The Jaina Doctrine of Karma And The Science Of Genetics ► [2.2] Life In The Science Of Genetics ► ▪ The Life Cycle Of The Cell

Posted: 09.03.2009

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Fig. 13:
Stages in the reproduction of the cell. A, B, and C, prophase; D, prometaphase; E, metaphase; F, anaphase; G and H, telophase. (Redrawn from Mazia: How cells divide. Sci. Am., 205: 102, 1961. © by Scientific American, Inc. All rights reserved.)

The life cycle of a cells is the period of time from cell reproduction to reproduction, when mammalian cells are not inhibited and are reproducing as rapidly as they can, this life cycle lasts for 10 to 30 hrs. It is terminated by a series of distinct physical events called metosis that cause division of the cell into two new daughter cells. The events of mitosis are illustrated in figure 11 (b). [134]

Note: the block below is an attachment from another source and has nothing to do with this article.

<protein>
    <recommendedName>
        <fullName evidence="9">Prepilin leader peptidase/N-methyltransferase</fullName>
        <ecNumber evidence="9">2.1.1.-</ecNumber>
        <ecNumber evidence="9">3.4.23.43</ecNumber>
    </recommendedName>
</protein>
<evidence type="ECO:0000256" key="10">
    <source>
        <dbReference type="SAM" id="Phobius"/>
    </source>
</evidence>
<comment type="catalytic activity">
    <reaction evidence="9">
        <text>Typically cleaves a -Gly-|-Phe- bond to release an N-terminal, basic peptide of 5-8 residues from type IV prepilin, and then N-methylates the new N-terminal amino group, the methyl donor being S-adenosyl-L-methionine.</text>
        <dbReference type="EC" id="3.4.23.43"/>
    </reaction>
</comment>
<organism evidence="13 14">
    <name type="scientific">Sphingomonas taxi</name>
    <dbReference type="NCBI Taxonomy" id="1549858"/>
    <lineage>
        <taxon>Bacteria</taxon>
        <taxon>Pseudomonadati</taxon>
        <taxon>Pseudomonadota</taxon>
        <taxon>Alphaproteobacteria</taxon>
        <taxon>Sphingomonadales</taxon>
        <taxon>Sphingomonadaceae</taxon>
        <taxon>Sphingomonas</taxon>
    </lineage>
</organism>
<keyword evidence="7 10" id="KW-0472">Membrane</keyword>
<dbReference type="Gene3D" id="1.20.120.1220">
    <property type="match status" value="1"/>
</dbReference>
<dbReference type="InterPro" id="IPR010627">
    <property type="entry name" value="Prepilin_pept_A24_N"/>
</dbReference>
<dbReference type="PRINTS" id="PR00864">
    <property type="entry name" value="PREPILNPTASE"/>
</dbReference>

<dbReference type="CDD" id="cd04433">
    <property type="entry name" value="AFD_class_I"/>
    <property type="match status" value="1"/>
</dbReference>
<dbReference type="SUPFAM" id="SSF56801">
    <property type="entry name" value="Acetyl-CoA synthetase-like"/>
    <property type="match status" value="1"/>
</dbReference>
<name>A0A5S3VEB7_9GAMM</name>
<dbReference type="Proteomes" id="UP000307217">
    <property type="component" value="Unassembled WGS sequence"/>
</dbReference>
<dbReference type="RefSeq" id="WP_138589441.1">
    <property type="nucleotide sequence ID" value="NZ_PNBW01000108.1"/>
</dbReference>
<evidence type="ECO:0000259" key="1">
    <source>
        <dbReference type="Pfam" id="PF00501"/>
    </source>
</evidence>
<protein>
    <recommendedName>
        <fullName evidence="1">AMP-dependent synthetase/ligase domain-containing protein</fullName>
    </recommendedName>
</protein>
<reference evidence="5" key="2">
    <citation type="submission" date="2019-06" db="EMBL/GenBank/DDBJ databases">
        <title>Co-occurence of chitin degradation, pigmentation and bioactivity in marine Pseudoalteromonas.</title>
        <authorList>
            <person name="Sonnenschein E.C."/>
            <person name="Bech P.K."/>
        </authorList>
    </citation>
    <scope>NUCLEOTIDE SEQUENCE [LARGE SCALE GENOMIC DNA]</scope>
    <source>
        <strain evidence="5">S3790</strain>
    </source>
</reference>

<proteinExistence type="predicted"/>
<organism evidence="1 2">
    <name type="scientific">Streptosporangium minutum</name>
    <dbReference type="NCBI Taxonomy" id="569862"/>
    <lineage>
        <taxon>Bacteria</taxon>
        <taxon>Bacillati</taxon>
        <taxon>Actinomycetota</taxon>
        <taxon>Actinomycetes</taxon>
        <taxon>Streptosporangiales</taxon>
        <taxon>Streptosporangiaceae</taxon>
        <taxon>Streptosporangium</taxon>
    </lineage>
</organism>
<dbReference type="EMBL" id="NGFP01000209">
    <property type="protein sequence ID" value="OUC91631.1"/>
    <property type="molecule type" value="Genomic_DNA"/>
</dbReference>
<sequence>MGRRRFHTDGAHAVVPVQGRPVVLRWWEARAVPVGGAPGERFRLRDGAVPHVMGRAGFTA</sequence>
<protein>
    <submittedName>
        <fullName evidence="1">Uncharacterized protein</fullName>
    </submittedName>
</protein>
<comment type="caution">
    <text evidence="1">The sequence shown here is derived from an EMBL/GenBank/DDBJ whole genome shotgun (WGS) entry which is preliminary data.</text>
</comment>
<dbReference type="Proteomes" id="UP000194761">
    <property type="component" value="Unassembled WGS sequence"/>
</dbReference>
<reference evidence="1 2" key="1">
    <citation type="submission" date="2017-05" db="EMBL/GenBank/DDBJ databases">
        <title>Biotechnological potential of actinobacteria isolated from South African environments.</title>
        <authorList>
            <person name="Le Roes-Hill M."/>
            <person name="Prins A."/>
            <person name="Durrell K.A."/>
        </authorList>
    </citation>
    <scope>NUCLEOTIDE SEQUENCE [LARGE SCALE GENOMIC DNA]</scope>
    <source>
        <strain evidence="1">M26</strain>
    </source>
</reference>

The actual state of mitosis, however, lasts for only about 30 minutes, so that more than 95 percent of life cycle even of rapidly reproducing cells is represented by the interval between mitosis called interphase. In fact, except in special conditions of rapid cellular reproduction, inhibitory factors almost always slow or stop the uninhibited life cycle of the cell. Therefore different cells of the body have life cycle periods that vary from as little as 10 hrs. for stimulated bone marrow cells to an entire life time of the human body for nerve and striated muscle cells.

 

Footnotes:
[134]
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